A hostel used to be a lodging establishment full of large rooms set up for multiple occupancy (dormitories). The old days of university hostels, nurses hostels, homeless hostels and even hostels for freshly released prisoners have left a lingering stigma attached to the word.
Who decided to set up youth hostels and call them exactly that? In 1912 in Altena, Germany, Richard Schirrmann created the first permanent youth hostel. It was inside Altena Castle, which had been recently reconstructed. This first hostel was an exponent of the ideology of the German Youth Movement to let poor, young city people get a breath of fresh air in the countryside. The youths were supposed to manage the hostel by doing the chores involved for the day-to-day operation of the establishment.
Although somewhat more relaxed nowadays, these "old-style" hostels still exist and belong to Hostelling International, a non-profit organisation composed of more than 90 national associations representing over 4,000 hostels in 80 countries. Rules like curfews, cleaning your own room and "lock-outs" (enforced times that you must be out of the building "exercising and seeing the sights") are still fairly common.
In the 60’s and 70's, young and not-so-young travellers were returning home after their big trip. They realised there was a much better way to do things.
Largely beginning in Australia and New Zealand, independently-run hostels started popping up all over the place. The owners took into account the things that they didn't like about their own hostelling experience, and they set about making changes for the better. Relaxed rules, 24-hour receptions, no chores and a choice of room types became commonplace, as well as adding bars (licensed or otherwise!) and cafes.
Most of these places were not run by professionals. This left a lot to be desired in the cleanliness and service stakes. It was common to use the catch phrase "Run by travellers for travellers", and it showed. The term "Backpackers Hostel" was the preferred name to signify that it was not a part of HI, that anyone was welcome, not just youths and that it was fun.
There are two big differences between a hostel and a cheap hotel, though – price and attitude. Hostels are much cheaper and will remain that way to attract their established budget traveller market. There is also an aura of fun and friendliness, as well as a genuine desire for staff and guests to meet new people from all over the world. All hostels encourage guests to interact in common areas, share travel stories, give advice and most importantly, have fun – even the new, large, professionally run hostels.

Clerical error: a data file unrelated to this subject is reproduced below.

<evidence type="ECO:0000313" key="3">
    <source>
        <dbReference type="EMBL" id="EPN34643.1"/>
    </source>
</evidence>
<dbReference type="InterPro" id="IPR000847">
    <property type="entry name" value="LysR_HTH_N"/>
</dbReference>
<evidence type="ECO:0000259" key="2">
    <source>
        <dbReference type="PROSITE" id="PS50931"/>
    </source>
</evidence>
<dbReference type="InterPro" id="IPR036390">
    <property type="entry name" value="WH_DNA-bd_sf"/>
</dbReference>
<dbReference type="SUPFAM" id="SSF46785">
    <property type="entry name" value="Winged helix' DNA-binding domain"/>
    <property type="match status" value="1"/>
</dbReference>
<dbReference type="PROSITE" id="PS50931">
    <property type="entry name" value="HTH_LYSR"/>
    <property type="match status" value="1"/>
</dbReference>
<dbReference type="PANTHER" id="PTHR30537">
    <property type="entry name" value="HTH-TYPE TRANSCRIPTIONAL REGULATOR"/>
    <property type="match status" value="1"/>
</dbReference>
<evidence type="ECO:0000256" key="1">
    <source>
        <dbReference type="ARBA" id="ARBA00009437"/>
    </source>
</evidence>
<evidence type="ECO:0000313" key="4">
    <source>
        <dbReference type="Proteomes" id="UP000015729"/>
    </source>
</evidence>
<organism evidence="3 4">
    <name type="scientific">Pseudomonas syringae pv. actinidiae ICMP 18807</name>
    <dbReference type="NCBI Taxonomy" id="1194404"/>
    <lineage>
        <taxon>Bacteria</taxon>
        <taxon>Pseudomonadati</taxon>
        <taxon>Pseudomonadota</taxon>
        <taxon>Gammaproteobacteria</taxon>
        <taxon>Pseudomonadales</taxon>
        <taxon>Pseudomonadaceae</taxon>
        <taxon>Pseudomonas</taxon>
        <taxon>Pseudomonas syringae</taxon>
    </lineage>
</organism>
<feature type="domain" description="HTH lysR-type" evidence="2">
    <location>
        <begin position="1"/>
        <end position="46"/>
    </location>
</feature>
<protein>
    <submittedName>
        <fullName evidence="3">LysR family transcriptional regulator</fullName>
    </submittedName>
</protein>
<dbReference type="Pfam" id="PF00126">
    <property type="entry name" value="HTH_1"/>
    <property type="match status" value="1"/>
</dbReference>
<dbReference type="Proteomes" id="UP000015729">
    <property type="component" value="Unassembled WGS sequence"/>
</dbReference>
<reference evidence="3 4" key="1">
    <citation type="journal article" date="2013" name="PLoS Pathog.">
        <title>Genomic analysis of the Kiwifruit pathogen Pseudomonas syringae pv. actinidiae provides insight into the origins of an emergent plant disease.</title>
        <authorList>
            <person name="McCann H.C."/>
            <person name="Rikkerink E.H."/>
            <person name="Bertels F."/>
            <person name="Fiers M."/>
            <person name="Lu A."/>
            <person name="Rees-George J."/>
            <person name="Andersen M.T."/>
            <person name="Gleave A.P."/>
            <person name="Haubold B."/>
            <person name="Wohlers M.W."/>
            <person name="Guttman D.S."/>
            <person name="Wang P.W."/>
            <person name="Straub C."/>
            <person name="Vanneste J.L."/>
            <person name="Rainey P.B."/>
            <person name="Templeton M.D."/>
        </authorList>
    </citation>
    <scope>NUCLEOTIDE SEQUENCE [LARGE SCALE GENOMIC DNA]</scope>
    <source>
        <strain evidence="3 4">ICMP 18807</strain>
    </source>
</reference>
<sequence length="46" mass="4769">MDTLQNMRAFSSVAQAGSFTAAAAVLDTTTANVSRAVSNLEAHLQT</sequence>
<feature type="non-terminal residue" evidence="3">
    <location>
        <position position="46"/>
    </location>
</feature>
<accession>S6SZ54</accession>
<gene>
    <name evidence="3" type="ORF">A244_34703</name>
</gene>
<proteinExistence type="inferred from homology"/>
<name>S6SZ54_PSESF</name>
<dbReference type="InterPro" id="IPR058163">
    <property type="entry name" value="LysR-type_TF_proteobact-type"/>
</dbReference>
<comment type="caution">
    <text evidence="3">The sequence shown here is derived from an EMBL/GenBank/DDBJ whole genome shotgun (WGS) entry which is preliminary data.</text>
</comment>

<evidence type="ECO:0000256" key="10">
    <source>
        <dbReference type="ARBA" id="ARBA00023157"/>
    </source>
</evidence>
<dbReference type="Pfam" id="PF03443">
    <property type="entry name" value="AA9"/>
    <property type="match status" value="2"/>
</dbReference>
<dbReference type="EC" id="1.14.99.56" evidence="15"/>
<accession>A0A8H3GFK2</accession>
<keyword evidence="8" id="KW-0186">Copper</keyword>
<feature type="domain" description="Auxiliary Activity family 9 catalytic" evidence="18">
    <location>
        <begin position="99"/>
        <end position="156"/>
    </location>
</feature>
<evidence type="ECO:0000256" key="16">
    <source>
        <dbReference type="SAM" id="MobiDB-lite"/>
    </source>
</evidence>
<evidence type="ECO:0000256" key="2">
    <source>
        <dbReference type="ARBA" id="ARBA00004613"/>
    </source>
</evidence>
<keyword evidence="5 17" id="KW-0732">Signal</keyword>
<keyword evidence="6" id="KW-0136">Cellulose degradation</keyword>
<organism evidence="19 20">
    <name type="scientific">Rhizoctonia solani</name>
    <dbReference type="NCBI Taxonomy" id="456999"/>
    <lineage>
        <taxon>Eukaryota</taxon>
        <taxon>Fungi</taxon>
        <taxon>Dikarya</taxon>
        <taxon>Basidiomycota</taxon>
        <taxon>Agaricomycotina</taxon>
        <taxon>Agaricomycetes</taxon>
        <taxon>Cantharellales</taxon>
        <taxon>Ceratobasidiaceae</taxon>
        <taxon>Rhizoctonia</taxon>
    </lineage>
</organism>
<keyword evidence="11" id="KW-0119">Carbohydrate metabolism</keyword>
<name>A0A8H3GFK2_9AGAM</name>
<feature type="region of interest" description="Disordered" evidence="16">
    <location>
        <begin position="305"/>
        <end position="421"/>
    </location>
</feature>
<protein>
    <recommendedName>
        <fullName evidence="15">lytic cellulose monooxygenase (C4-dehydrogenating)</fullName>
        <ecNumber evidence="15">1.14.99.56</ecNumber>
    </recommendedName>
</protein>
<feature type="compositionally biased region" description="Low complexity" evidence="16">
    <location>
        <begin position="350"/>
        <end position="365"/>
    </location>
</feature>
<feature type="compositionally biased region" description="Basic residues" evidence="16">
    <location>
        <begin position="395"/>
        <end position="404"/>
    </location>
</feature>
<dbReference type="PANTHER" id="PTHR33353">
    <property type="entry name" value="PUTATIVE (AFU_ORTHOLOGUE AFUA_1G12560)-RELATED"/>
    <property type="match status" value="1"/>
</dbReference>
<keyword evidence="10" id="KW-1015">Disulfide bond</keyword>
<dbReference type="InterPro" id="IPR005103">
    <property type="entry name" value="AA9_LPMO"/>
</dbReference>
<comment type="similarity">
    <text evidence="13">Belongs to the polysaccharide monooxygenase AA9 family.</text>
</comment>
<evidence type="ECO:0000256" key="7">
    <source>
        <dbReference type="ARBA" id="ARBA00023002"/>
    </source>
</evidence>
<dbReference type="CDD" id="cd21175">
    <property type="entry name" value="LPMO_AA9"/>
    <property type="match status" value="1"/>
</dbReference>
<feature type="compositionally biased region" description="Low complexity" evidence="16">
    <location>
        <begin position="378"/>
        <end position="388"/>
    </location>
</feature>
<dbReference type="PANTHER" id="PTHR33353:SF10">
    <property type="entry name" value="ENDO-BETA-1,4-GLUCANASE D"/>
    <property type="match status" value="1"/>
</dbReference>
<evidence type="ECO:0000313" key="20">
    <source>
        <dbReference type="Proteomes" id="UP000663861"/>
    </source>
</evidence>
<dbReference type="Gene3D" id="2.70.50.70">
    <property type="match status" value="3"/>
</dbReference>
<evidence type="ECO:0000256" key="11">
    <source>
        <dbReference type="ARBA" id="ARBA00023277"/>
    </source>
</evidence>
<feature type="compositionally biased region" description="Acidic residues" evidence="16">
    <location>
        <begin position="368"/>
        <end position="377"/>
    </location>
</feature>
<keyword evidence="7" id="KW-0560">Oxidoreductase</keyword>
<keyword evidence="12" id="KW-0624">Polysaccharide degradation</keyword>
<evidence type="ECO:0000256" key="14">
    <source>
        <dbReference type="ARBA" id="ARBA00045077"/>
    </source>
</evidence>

Take the Euro Hostel in Glasgow, Scotland, for example. It has over 360 beds in all-ensuite rooms, a WiFi enabled modern bar, two big screen television lounges, two games areas, a huge dining room, a commercial quality guest kitchen and internet facilities, as well as televisions in all 70 of its twin and double rooms.
It has rooms of all sizes including dormitories and family rooms as well as disabled rooms. As with the new breed of professional hostels, there's no need to share a room if you don't want to, but the option is there. There is no hotel stuffiness and the staff is actually encouraged to socialise with the guests. This is the attitude difference that is so noticeable in all hostels.
Hostelling is the fastest growing sector of the worldwide accommodation industry with modern hostels being run by true professionals as well as large companies. Traditional hotel users are jumping ship in their droves and experiencing the new style of accommodation that modern hostels are offering.
Hotel companies are realising this and following suit. For example, Accor Hotels, the global hotel company with brands such as Mercure, Novotel and Sofitel among many others, have dived in headlong with their involvement in the Base Backpackers brand and are already well established in New Zealand and Australia. They are acquiring properties at a rapid rate and are rumoured to be entering the Asian market shortly. With a company the size of Accor getting into this market, you can bet that other major hotel chains are about to follow.
So next time you're online booking your holiday accommodation, don't just limit yourself to the traditional hotel web sites. Try doing a search for hostels in your chosen destination like BootsnAll and take the plunge. Not only will you save a bundle, you'll have a lot more fun too. Let's face it, isn't that what holidays are all about?